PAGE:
Olmert and Abbas - two weak leaders in trouble

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Olmert and Abbas - two weak leaders in trouble

The future looks very dark for Abbas and Olmert. It seems much more conflict lies in the near future, according to the end of this great Spiegel article.

Olmert and Bush now pledge to support and promote the West Bank "moderates," and prove to the Gaza "extremists" that moderation pays off. But this policy of separate treatment is unlikely to succeed.

Hamas and its regional allies are not going to sit still and wait for Israel and the United States to overthrow them.

Moreover, following recent rocket attacks on Israel's territory from Lebanon and Gaza -- two areas from which Israel has evacuated -- another West Bank withdrawal appears, essentially, out of the question. Israelis would not want their population centers and one international airport to be attacked, and given Olmert's precarious political stature, he will not risk his coalition with a withdrawal plan that would alienate his right-wing coalition partners.

Between Olmert's narrow maneuvering room and Abbas' chronic weakness, any possibility of Palestinian statehood in the foreseeable future is beyond belief.

Hamas also faces a formidable challenge. Killing off adversaries, taking over their headquarters and looting their homes are easier tasks than feeding 1.5 million people. Religious zeal and militia discipline are not enough, and Hamas will next have to find a modus vivendi with Israel.

In the aftermath of its victory in Gaza, Hamas focused on consolidating its hold on power rather than rocketing Israeli towns and villages -- but there is no stable cease-fire.

Hamas may well try to provoke an Israeli military response that could unify the Palestinians against their occupiers once again.

The situation remains combustible. Israel will try to blockade and contain Gaza while trying to shore up Abbas and Fatah in the West Bank. And there is little appetite to invade Gaza among Israel's national security establishment. But another wave of rockets or suicide attacks by Hamas might push Israel into another major operation.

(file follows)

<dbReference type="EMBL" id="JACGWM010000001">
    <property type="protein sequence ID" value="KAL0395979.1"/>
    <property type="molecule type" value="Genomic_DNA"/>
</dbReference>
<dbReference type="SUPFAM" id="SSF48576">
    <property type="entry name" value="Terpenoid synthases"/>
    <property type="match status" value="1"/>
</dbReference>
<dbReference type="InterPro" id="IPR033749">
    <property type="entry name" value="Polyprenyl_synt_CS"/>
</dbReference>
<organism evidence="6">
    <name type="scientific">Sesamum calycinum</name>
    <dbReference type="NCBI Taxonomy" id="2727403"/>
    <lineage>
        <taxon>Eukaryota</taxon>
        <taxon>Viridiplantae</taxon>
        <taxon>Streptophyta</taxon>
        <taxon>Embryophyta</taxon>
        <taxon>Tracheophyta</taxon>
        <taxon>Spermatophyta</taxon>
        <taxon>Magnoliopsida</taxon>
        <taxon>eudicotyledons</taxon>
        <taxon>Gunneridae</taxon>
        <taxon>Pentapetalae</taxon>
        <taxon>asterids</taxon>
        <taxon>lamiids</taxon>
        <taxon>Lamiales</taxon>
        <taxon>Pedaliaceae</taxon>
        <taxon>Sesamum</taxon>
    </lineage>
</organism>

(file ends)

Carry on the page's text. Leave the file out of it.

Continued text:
Meanwhile, Israel now has to contend with hundreds of Fatah supporters and their families who fled to the border crossing, pleading for Israeli permission to move to the West Bank.

If not properly cared for, this pressing exodus from Gaza may turn into another refugee problem, one of many facets of a deepening crisis in the region.

By netchicken: posted on 21-6-2007

It is my ignorant opinion that Abbas and Fatah will be in trouble in the West Bank as well; it is only a matter of time.
Whatever money and other aide that the West gives to Fatah will eventually be in the hands of Hamas. Whatever aide isn't syphoned off by Fatah corruption, anyway.

Speaking of Fatah. Has the world forgotten that Fatah was killing innocent Israelis before Hamas had even been created? Did everyone all of a sudden get stupid and forget that such tactics as looking "moderate" are merely ways to gain footholds for better striking positions?

Only a sadistic warmonger would not want peace, but only a dreamer would think that trying to prop Abbas up will bring peace. The Palestinians in the West Bank decisively voted Hamas to power, too. The majority of them also agree with Hamas that Israel should be cleansed of the pesky Jews and become all theirs.
By Thomas_Crowne: posted on 22-6-2007

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